Responding to Robert Bowman

 

Kennedy/Nixon 1960

The historic Kennedy-Nixon debate of 1960 (Wikimedia CC public domain)
It’s widely judged by historians that Nixon won this debate on substance, while Kennedy won it on style and appearance — and, therefore, won it altogether.

 

Robert M. Bowman, Jr., is a professional Evangelical polemicist often writes and speaks against Mormonism.  To his considerable credit, he’s both much brighter and substantially nicer and more civil than many in his profession, and my interactions with him have been relatively pleasant.

 

Here, though, are three pieces in which the redoubtable Robert Boylan responds to Dr. Bowman:

 

http://scripturalmormonism.blogspot.com/2016/06/response-to-robert-bowman-part-1.html

 

http://scripturalmormonism.blogspot.com/2016/06/response-to-robert-bowman-part-2-sola.html

 

http://scripturalmormonism.blogspot.com/2016/06/response-to-robert-bowman-part-3.html

 

Seeing these replies reminds me that I’ve been invited to participate in a public debate with Dr. Bowman.  In California, I think.  The invitation came while I was traveling out of the country recently (for a month), and responding to it slipped off my to-do list.

 

Frankly, I’m disinclined to accept the invitation.  Principally because I have a lot of things to do and a lot of really important things that I’m already not doing and not getting to.  But also because — I was a reasonably successful debater in high school, so I know these things from firsthand experience — I’m not convinced that public debates are a very effective way of getting at or pointing to truth.  Too much depends upon quick-wittedness, cleverness, and rhetoric.  (As I say, to be perfectly candid, I’m fairly good at such things — so it’s not a matter of unease, it’s more a matter of dislike.  And because such debates, often before very partisan audiences, can become quite nastily contentious.)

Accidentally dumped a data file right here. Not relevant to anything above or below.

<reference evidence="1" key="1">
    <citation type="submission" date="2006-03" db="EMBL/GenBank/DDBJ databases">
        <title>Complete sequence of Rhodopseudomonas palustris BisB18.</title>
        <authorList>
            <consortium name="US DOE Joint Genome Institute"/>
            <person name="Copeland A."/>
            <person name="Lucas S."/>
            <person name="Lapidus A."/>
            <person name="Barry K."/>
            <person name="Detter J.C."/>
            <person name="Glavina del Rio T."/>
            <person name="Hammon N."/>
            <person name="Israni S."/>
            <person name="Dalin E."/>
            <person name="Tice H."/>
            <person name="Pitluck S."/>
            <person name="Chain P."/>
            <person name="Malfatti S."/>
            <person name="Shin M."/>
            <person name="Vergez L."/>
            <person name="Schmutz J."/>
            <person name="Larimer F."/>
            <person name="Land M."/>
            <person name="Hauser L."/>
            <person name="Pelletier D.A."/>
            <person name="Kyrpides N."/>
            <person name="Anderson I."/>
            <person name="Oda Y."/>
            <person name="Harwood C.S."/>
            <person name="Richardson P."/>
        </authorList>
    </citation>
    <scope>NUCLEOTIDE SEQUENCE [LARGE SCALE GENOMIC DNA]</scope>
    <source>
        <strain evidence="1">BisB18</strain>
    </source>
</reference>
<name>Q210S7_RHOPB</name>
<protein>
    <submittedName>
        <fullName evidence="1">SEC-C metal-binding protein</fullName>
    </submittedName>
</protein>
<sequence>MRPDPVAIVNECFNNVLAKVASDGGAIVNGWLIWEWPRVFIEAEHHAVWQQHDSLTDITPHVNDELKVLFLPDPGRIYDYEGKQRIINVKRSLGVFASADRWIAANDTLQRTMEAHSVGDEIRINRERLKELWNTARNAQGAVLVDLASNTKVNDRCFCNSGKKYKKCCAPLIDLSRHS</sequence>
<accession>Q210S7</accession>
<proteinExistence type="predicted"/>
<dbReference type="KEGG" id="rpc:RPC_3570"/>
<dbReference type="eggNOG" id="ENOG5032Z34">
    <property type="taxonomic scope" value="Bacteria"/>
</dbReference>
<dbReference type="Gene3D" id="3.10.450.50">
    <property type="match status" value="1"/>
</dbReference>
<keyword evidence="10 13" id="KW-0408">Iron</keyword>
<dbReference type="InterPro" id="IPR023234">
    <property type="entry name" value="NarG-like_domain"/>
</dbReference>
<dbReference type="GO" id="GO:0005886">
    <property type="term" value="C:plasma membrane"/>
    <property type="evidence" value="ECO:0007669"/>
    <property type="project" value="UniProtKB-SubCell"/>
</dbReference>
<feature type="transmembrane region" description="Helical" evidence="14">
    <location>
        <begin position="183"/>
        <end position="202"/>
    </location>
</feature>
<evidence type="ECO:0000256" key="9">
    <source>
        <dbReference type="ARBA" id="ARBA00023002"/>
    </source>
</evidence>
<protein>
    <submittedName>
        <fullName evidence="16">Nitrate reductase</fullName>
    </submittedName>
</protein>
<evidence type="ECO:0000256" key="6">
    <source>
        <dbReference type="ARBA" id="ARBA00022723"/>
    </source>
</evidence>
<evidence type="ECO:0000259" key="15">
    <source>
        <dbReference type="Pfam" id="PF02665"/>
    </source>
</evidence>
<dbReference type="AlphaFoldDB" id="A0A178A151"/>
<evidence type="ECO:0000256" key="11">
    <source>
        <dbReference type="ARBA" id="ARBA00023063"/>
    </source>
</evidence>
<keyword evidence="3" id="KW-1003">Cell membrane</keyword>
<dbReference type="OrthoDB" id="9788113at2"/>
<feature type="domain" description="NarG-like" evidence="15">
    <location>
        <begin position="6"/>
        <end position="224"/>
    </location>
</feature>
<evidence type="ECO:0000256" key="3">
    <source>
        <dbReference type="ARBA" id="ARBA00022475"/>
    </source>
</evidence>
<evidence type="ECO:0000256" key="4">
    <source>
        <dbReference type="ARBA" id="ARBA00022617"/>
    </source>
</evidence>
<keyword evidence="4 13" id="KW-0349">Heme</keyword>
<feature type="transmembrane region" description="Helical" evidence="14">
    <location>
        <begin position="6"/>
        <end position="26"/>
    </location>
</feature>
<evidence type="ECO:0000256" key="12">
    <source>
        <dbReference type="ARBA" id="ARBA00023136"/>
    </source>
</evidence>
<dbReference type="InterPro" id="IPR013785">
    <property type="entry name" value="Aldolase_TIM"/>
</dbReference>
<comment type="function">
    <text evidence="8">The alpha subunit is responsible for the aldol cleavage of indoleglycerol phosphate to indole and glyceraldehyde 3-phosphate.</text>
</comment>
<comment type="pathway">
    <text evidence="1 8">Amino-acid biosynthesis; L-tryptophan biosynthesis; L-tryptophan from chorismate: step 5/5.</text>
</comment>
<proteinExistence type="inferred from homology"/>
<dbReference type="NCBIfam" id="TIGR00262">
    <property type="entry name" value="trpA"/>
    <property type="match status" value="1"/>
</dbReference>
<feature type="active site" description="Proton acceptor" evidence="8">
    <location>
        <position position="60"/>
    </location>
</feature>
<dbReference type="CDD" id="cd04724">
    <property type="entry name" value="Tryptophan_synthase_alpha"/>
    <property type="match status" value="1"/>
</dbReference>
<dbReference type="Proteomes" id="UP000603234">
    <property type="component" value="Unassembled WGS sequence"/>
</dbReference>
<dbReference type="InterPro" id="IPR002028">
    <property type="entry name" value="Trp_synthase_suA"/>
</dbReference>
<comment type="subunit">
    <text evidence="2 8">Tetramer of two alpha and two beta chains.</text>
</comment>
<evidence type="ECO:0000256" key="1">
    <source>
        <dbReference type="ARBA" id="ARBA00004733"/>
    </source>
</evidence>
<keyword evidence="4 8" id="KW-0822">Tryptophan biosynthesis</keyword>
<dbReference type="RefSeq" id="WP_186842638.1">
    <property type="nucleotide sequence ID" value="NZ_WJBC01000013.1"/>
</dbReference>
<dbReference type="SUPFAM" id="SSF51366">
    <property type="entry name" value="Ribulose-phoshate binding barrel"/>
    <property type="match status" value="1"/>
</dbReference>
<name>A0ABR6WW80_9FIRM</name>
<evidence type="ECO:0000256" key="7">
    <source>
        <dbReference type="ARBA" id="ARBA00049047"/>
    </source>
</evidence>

I heartily dislike American presidential “debates,” which are more about soundbites and “zingers” than about serious, substantive discussion of complex issues.

 

I’m much more inclined (though, even here, lack of time, coupled with a long list of preexisting priorities, would argue against it) to written discussions, where there is no time clock, no premium placed upon one-liners and zingers and crowd-pleasing oratory, no playing to an audience, and no length limit.

 

In other words, since nobody has the time or inclination to do debates in the Lincoln-Douglas style any more — seven one-on-one debates, each with a one-hour opening speech, a ninety-minute rebuttal, and a half-hour response to the rebuttal — I like the kind of debating that appears in the Federalist Papers, which originated as replies to critics of the proposed United States Constitution.

 

 

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